How day laborers are vulnerable (and resilient) in this pandemic

They work without contracts or the protection of labor laws. They drive taxis, sell vegetables, clean homes, take odd jobs in construction, collect garbage, and work in food services. Part of the informal sector, they nevertheless provide vital services around the world.

They are day laborers—women and men who depend on daily wages to feed their children that night. Day laborers take jobs as they find them, relentlessly pursuing employment to provide for their families. The BBC News reports that “most do not have access to pensions, sick leave, paid leave or any kind of insurance. Many do not have bank accounts, relying on cash to meet their daily needs.”

Not surprising then, in the wake of COVID-19 and economic shutdown, it is the day laborers who suffer the most. In a crisis, they are the most vulnerable, the most exposed—without safety nets or savings to fall back on.

In India, where at least 70% of the labor market is employed in the informal sector, the government gave citizens just four hours to prepare for the sudden shutdown, stranding millions of people and leaving many families hungry, with no money to stockpile food.

Recently, a savings group member in Malawi shared about impact of COVID-19 on local workers, saying:

The community has been affected so much because most of us depend on small business, and we buy food from what we get on that day.”

Finding themselves abruptly without a source of income, day laborers in low-income countries under lockdown orders are simply going hungry—the possibility of starvation a more immediate threat than the virus itself.

The crisis highlights the critical importance of savings—one of the unsung heroes in the fight against extreme poverty. Savings provide a buffer, allowing families to weather the storms that inevitably come in the form of medical crises, job losses, and even pandemics.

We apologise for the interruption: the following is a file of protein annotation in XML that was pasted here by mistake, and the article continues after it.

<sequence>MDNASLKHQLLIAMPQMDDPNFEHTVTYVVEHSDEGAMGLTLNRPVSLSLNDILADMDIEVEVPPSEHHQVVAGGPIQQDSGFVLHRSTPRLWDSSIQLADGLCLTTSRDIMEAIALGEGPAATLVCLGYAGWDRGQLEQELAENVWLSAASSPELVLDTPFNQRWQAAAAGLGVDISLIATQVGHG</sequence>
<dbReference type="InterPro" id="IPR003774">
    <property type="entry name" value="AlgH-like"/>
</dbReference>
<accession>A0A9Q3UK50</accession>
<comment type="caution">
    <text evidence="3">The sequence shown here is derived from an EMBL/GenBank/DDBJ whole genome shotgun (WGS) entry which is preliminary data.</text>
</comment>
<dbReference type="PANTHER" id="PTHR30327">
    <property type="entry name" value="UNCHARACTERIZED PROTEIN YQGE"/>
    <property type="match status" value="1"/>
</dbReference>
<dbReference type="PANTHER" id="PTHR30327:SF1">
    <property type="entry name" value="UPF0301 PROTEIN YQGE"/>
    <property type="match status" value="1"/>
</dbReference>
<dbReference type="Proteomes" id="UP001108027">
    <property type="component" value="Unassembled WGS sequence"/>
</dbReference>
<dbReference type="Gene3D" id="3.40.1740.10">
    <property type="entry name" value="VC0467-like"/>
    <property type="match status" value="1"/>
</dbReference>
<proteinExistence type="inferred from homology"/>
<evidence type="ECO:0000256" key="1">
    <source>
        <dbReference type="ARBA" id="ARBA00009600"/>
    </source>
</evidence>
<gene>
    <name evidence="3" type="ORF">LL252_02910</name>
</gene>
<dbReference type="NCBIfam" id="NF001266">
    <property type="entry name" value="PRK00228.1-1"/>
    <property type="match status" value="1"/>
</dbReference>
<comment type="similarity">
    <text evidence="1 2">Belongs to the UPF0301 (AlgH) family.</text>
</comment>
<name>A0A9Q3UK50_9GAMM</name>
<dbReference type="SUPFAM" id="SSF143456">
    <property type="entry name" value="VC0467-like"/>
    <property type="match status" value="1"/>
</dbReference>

A savings group in Malawi worship during a meeting

In Malawi, for example, where HOPE has worked since 2013, 81% of savings group members report being able to meet a significant emergency need, compared to 37% of the broader Malawian population. Right now, in Haiti, members who cannot operate their normal businesses are making masks to support their families and provide a service to their communities. And in Rwanda, members of one savings group collected food for 16 families in need.

As we come alongside men and women in crisis right now, it’s critical that we not forget the importance of savings. Our move to help now shouldn’t stop with meeting immediate needs but should also consider families’ long-term resilience to future economic shocks. Our mission is that the people we serve discover their God-given skills and talents to tackle the challenges of poverty for themselves. Like Phanny, a savings group member in Malawi, said:

By joining the savings group ministry, I started to realize I was capable of moving out of poverty, [and] I now have a deeper understanding of God’s love.”

For the families and entrepreneurs HOPE serves around the world, the consequences of the COVID-19 economic fallout are still unfolding. Yet we know that when equipped with the simple tools of discipleship, training, savings, and loans, their ability to outlast severe disruptions vastly improves. Through our COVID-19 Response Fund, you can help us build up the resilience of the families we serve.

Featured image: Appoline, a savings group member and vegetable seller in Rwanda

HOPE Intl

HOPE Intl

Posts

As Christ’s followers responding to His great love, HOPE International seeks physical, social, spiritual, and personal restoration in places of brokenness. Through Christ-centered economic development, we empower men and women to strengthen their families, build their businesses, and unleash their dreams.

No Comments

Be the first to start the conversation.

Leave a Reply

Avatar

Text formatting is available via select HTML.

<a href="" title=""> <abbr title=""> <acronym title=""> <b> <blockquote cite=""> <cite> <code> <del datetime=""> <em> <i> <q cite=""> <s> <strike> <strong> 

*